Neil Campbell’s abilities at geological deduction were responsible for several important mineral discoveries, but it is the Pine Point mine on the south shore of Great Slave Lake in the Northwest Territories with which he was most closely associated.

Pine Point was one of the remarkable developments in Canadian mining, a partnership of government and private enterprise that returned handsome rewards to both. It sparked the construction of a 450-mile railway line into the Northwest Territories and played a major role in developing the north while creating hundreds of million of dollars in new wealth.

The total cost of the Pine Point project, including mine development, railway construction, power plant construction and townsite construction, came to $125 million with government contributing $88 million of that. The mine, which produced more than 70 million tons of ore during its 24-year operating life, permitted the company to pay out $339 million in dividends, $176 million in taxes, an estimated $400 million in freight charges to the government-owned Canadian National Railway, $246 million in wages and salaries, an estimated $500 million in supplies and services and $100 million to the Northern Canada Power Commission.

Benefits from the mine that cannot be quantified include demonstrating that a large open pit mining operation can be established successfully in the north.

Campbell was born in Medicine Hat Alta., April 27, 1914. During the Depression, he attended the University of Alberta where he obtained a B.Sc. in mining engineering in 1937.
After graduating, he went to work at the Con gold mine in Yellowknife, N.W.T. Through painstaking mapping, he determined the displacement of the West Bay Fault which led to the discovery of the Campbell shear, considered to be an extension of the Giant Yellowknife Nobodies three miles to the north.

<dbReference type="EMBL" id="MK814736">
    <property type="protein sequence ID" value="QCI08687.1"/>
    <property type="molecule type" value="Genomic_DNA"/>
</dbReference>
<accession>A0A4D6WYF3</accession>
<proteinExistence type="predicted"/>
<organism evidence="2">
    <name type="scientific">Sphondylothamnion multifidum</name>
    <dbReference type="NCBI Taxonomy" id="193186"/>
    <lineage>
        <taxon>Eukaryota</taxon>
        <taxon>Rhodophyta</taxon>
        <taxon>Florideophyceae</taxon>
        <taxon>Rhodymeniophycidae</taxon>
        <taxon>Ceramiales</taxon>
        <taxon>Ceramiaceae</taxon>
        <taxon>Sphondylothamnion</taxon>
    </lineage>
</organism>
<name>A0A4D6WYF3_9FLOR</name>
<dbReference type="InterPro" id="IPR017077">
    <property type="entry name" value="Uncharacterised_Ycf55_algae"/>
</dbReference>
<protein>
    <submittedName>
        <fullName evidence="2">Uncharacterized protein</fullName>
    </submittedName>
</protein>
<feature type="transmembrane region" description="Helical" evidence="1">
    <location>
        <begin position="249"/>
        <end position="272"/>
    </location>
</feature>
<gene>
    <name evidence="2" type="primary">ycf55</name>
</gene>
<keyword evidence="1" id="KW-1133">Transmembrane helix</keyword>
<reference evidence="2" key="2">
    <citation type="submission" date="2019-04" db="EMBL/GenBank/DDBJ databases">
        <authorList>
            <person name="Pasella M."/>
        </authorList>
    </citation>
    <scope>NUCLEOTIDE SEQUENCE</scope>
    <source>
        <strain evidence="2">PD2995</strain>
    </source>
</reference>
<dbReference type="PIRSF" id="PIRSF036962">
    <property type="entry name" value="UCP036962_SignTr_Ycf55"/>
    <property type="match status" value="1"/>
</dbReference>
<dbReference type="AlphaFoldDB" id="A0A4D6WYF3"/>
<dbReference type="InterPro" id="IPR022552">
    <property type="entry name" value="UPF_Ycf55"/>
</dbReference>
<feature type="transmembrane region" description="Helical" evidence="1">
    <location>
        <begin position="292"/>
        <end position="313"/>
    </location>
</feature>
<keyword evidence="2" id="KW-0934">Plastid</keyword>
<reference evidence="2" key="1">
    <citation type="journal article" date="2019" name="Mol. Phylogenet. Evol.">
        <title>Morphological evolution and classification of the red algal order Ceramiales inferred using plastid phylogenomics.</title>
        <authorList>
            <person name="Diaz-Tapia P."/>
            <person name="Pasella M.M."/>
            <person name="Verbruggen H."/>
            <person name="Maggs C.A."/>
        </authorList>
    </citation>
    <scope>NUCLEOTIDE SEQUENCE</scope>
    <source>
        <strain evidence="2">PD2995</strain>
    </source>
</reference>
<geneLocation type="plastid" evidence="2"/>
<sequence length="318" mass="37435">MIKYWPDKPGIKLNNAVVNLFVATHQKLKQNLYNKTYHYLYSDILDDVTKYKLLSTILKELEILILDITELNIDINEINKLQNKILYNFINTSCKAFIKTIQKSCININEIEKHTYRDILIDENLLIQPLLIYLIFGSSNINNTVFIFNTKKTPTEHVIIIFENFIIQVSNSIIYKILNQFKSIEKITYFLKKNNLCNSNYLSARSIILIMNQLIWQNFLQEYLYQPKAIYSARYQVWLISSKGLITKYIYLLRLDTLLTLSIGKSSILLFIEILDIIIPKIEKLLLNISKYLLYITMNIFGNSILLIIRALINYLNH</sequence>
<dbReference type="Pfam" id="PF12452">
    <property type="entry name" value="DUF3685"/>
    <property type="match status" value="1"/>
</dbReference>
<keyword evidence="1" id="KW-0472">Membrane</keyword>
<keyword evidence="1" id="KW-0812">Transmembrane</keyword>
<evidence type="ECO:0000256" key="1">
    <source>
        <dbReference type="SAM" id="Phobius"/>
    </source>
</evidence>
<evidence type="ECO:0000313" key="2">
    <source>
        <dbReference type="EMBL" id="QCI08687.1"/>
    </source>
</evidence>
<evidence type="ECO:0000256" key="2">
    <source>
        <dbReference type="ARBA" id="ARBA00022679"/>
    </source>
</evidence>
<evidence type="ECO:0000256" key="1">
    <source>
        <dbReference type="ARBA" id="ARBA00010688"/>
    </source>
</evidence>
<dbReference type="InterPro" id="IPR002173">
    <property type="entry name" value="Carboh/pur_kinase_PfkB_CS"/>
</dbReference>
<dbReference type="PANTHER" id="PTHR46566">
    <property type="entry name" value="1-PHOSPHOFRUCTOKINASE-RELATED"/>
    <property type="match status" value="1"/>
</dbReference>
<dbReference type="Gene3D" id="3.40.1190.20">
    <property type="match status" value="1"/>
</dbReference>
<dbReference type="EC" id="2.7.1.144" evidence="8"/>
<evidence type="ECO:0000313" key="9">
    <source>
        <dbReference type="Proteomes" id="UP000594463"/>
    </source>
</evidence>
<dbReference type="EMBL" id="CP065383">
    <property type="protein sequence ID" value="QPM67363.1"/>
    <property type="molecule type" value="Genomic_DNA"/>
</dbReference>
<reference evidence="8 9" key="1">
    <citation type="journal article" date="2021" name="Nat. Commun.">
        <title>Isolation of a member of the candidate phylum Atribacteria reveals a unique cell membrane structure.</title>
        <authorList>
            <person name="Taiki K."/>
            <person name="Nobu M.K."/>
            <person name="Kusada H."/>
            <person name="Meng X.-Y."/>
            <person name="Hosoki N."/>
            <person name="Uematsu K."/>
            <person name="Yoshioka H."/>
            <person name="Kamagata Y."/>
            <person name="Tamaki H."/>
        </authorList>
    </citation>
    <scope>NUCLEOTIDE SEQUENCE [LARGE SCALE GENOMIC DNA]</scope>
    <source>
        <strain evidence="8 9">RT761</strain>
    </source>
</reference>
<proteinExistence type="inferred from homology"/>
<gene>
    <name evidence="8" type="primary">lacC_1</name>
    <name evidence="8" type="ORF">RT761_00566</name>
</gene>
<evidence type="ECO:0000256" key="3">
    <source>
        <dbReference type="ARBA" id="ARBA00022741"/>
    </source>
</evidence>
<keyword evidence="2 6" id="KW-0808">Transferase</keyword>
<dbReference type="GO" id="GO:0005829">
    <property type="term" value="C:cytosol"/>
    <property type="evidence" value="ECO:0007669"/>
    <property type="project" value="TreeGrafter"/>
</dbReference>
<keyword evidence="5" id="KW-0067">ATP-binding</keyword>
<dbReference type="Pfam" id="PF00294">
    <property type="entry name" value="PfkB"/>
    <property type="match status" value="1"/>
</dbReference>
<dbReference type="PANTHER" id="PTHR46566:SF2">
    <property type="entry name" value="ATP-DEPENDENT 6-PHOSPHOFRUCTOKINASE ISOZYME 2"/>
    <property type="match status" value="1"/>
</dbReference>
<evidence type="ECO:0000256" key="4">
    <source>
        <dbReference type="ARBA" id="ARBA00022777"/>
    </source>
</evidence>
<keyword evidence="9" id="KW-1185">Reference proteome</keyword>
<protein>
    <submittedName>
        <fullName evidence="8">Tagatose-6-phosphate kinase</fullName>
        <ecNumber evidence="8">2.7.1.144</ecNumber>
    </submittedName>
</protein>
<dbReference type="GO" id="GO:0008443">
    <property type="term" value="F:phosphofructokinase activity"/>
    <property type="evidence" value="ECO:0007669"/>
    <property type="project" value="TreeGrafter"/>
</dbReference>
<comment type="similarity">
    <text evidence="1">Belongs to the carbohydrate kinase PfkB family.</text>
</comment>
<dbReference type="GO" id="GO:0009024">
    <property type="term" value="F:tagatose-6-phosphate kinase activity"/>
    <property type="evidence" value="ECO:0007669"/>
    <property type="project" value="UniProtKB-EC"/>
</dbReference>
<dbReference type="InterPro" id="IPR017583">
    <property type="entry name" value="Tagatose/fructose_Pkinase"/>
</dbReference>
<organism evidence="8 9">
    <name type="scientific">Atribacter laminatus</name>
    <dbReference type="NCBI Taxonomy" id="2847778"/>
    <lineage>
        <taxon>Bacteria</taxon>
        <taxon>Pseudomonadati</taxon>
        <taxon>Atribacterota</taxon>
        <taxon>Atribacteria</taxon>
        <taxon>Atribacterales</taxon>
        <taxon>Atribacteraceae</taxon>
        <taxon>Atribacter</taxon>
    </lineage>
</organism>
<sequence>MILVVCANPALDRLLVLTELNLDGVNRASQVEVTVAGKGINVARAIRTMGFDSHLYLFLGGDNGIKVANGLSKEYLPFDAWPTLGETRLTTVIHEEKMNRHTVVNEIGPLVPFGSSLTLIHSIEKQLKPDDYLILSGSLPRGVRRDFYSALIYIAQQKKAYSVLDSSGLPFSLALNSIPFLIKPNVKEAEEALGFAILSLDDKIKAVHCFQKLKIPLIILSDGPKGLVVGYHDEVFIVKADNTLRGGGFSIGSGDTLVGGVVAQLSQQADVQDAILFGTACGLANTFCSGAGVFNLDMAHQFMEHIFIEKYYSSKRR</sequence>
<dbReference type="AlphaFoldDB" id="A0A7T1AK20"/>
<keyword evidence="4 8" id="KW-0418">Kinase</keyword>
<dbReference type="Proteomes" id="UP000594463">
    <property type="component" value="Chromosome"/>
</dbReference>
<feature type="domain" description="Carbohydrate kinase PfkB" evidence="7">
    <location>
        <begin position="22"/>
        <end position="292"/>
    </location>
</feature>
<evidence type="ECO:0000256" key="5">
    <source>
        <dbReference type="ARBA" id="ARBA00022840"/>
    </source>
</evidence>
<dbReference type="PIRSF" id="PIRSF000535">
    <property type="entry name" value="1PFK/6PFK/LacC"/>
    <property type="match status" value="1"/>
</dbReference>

His thesis on the geology of the Con mine and the geological details of the displacement on West Bay Fault were subsequently published and are studied internationally by students of structural and economic geology. This work earned him the Barlow Gold Medal from the Canadian Institute of Mining and Metallurgy in 1947.

In 1940, he examined a small, well-known and seemingly worthless lead-zinc occurrence at Pine Point, then developed and later won acceptance for a geological theory promising large quantities of rich ore previously unknown. Upon convincing his employer, Cominco Ltd., he directed exploration work that led to the discovery of new orebodies. These spawned the community of Pine Point based on the successful lead-zinc mine which became a mit centre for the north.

Campbell had other notable successes. He provided geological direction for the town which, in 1956, discovered the Wedge copper mine in New Brunswick. In the 1960s, he headed other groups that discovered the Magmont lead mine in Missouri and the Vade potash mine in Saskatchewan.

In 1967, he set up a private practice as a consulting geologist, working around the world.

Campbell died July 12, 1978, at Spokane, Wash.


David Robertson became a respected statesman of Canada’s mining industry through technical accomplishment and impeccable integrity displayed during a distinguished career spanning more than six decades.

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